Though this great mystery is represented by these different sorts of union, yet not one of them, nor all of them together, can sufficiently express the nature of it. The union between the foundation and superstructure cannot do it; for every stone in the building cannot be alike near to the head; but every believer is alike near as to union with Christ, the foundation laid in Zion. The union between the root and the branches cannot sufficiently represent it, for that union can easily be dissolved; but this cannot. Nor can the union between husband and wife, for this can be dissolved by death, and the one party may live without the smallest connexion with the other; but this stands proof against death and the grave. The union between such things as are glued together cannot do it. This union is indeed very intimate; but the union between Jesus and the believer is vital, as well as intimate. Nor can the union between the head and members of the natural body sufficiently do it; for in this union every member is not equally near to the head; whereas in that mysterious union the lowest member is as near to Jesus the living Head as the highest.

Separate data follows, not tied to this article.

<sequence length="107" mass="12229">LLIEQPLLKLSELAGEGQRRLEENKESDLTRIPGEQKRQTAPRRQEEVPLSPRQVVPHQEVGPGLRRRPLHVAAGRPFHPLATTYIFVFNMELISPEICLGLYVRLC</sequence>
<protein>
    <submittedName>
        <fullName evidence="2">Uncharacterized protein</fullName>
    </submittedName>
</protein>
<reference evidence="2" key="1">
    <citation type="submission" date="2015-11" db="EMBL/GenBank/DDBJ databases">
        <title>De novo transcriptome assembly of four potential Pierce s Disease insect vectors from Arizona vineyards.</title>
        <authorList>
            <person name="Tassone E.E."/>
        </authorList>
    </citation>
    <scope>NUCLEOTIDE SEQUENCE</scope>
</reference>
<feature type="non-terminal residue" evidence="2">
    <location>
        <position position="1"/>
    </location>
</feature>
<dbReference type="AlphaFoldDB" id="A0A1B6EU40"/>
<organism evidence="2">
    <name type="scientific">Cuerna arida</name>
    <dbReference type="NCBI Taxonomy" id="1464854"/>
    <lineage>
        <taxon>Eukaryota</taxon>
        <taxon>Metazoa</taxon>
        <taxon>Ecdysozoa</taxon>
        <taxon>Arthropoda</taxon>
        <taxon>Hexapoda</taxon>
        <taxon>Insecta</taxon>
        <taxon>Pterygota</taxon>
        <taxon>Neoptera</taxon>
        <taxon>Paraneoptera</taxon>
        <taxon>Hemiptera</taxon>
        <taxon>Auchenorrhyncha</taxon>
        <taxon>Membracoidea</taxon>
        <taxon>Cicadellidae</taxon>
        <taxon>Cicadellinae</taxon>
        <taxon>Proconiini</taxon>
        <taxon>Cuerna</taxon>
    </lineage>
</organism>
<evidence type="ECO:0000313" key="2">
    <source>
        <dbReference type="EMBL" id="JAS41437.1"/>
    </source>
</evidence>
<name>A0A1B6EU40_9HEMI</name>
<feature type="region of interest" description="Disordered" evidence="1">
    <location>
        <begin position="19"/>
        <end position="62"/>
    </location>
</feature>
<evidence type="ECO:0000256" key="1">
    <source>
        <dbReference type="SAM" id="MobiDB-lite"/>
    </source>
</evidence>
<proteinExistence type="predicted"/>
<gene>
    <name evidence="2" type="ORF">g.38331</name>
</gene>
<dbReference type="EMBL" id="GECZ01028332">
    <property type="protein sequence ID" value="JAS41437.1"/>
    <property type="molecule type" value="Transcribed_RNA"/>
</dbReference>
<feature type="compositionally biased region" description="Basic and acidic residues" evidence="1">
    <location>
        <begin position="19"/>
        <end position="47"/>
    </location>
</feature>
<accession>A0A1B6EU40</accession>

2. It is represented in Scripture by words the most expressive of it, and the most comprehensive.—"That they all may be one, as thou, Father, art in me, and I in thee, that they also may be one in us.—Holy Father, keep through thine own name those whom thou hast given me, that they may be one; as we are.—I in them, and thou in me, that they may be made perfect in one," John 17. How sublime, significant, and comprehensive, are these words!